Sanders Hires Architect of NE Kingdom Health-Care System
WASHINGTON, D.C. - For almost three decades, thousands of ailing and aching folks in the Northeast Kingdom, many of them without health insurance, have had their throats checked, their prescriptions filled, their broken legs set and their teeth fixed thanks to an idea - or an obsession - that David Reynolds developed in the 1970s.
Now Reynolds has a new assignment: Do the same thing for the whole country.
Well, that's not the official job description. But when Reynolds says his new boss told him he "wants nothing less than reform of the entire health-care system," he's only half joking. So was the new boss.
Reynolds' new job, according to an official press release, is "Chief Health Care Policy Director" for Vermont's new senator, Independent Bernard Sanders. But the job description itself is one that Sanders created. Senators, even the ones on the Health, Education, Labor and Pensions Committee, don't automatically get health-care policy directors, with or without the capital letters.
Both the appointment and the credentials of the appointee provide strong evidence that Sanders is not going to let his rookie status discourage him from making as much noise as he can about the health-care system until everyone is covered and prescription drugs are cheaper. It's a tall order, but one that Northern Counties Health Care, established by Reynolds in 1976, has come close to fulfilling on a local level.
"It was me and a secretary with a $30,000 government grant for planning," Reynolds says, recalling the early days of his organization. "This was an area where people had no access to care whether they had money or not. We met with community people. Each community donated a center. They were fixed up with sweat equity. It was exciting."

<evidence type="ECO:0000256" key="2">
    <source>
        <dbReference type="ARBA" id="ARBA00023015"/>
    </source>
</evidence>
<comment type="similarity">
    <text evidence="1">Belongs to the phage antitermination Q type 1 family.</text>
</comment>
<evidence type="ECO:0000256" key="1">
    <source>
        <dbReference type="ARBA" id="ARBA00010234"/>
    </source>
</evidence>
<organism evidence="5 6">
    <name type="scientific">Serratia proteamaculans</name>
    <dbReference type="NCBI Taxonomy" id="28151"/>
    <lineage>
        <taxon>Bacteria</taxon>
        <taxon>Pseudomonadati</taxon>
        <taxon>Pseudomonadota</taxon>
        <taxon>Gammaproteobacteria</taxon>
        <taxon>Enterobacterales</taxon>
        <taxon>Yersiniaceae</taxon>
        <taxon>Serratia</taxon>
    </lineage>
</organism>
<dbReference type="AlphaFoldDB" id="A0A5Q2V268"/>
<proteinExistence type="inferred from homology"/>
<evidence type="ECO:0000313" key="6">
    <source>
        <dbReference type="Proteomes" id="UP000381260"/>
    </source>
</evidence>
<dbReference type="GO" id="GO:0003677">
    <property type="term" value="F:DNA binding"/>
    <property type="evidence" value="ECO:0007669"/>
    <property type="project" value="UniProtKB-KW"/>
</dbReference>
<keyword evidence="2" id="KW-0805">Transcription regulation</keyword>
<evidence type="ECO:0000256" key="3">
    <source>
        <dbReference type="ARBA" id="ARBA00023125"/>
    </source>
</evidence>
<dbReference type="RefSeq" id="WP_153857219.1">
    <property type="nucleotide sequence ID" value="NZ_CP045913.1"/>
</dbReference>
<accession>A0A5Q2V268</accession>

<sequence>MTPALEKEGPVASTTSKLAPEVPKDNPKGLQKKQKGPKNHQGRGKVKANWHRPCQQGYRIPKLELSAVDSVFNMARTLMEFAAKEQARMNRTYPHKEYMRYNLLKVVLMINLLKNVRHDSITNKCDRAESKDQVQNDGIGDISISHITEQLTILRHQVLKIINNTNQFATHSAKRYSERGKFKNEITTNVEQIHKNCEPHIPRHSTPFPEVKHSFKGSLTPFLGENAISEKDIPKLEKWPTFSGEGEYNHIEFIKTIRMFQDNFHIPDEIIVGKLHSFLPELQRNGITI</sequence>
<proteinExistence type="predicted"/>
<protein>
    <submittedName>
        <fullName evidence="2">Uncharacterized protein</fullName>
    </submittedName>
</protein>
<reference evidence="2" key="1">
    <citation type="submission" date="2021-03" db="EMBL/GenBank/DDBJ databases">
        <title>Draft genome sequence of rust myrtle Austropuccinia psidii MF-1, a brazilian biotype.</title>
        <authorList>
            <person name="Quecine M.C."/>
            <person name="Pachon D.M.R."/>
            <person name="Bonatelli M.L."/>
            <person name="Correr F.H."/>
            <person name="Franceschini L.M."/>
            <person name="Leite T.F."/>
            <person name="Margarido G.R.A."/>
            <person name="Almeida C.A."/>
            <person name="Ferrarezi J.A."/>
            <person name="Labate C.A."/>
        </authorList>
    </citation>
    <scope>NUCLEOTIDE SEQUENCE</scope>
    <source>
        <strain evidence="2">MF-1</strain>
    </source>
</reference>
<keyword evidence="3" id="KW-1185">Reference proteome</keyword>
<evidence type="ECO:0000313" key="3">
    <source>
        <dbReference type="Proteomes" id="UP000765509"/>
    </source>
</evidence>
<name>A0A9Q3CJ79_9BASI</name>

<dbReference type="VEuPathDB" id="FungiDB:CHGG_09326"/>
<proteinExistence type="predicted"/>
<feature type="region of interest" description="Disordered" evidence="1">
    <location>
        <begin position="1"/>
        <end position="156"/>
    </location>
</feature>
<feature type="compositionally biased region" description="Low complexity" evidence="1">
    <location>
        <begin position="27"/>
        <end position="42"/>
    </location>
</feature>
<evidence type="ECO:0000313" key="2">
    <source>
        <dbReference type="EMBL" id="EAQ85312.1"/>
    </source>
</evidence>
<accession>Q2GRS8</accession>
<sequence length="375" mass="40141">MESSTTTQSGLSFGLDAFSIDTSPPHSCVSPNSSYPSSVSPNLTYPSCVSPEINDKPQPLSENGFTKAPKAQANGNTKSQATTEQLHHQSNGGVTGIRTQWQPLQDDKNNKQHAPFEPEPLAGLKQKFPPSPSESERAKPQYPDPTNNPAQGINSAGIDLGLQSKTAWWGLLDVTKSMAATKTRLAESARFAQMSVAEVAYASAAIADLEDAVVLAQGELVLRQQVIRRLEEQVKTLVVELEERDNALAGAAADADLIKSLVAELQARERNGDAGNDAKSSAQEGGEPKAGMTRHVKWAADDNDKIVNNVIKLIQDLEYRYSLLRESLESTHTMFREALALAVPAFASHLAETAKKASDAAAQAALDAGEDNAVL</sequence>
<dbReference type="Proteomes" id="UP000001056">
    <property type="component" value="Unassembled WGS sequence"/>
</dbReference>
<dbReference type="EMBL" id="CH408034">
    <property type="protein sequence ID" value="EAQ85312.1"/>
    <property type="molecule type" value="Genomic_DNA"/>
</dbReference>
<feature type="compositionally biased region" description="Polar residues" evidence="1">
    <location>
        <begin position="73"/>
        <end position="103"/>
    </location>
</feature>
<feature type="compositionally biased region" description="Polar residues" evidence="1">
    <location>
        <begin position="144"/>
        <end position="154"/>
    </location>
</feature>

Northern Counties is now a $14-million-a-year operation; its six community health centers in St. Johnsbury, Danville, Concord, Hardwick and Island Pond provide medical and dental services to some 20,000 people. Only 11 percent of its budget comes from federal grants, Reynolds says. Otherwise, the services are financed in the same way as most health enterprises, by payments from Medicare, Medicaid and private insurance.
In a place such as Essex County, where Northern Counties provides all local health services, meeting that kind of demand is a lot harder to do than say.
"It's amazing what it takes to recruit and sustain providers in rural areas," says Jeanne Keller, of the Burlington health-care consulting firm Keller and Fuller. "It's like recruiting a star athlete. You have to be able to give the spouse a job. You have to keep changing reimbursements according to what works and what doesn't. The Northeast Kingdom is the area of the state with very high levels of the uninsured. It's hard to keep the fiscal balance with all those people walking in the door without insurance."
Keller says Reynolds is so highly regarded by health professionals in the state that some of them wonder how Northern Counties will fare without him. While Reynolds finds such talk "very flattering," he offers assurance that his organization is strong. "I wouldn't have done very much if it couldn't continue without me," he says.
A Connecticut native with degrees in health administration from the University of Michigan, Reynolds will work out of a Montpelier office, closer to his St. Johnsbury home than to Washington, D.C. While he won't be able to avoid frequent trips to the larger capital, he says he hopes to bring a beyond-the-Beltway perspective to the discussions there.
The appointment indicates Sanders' pragmatism as much as it does his commitment to universal health care, which has been plain for years. Sanders has made it clear that, essentially, he wants Medicare for everyone - one single, universal, government-paid arrangement. To implement that, he won't need an expert, just the votes.
But it's equally clear that the necessary votes aren't available. In creating this new position and appointing Reynolds to fill it, Sanders is effectively conceding that health coverage will have to be expanded in steps, not all at once. A possible first step might be covering more children.
Reynolds seems to understand. "We tend to do best in this country when we do [things] incrementally, rather than try radical change," he says. But he leaves little doubt that he, too, will look carefully at using an expanded Medicare system as the foundation for broader coverage.
"We really have a system to build on," Reynolds explains. "Medicare has one of the lowest administrative structures. It pays in a timely way. It seems to be a well-run program."
He'll get quite an argument on that from most Republicans, and some Democrats, in his new job. "I think I have the ability to negotiate with folks," Reynolds says. He's chosen to put that ability to a stern test.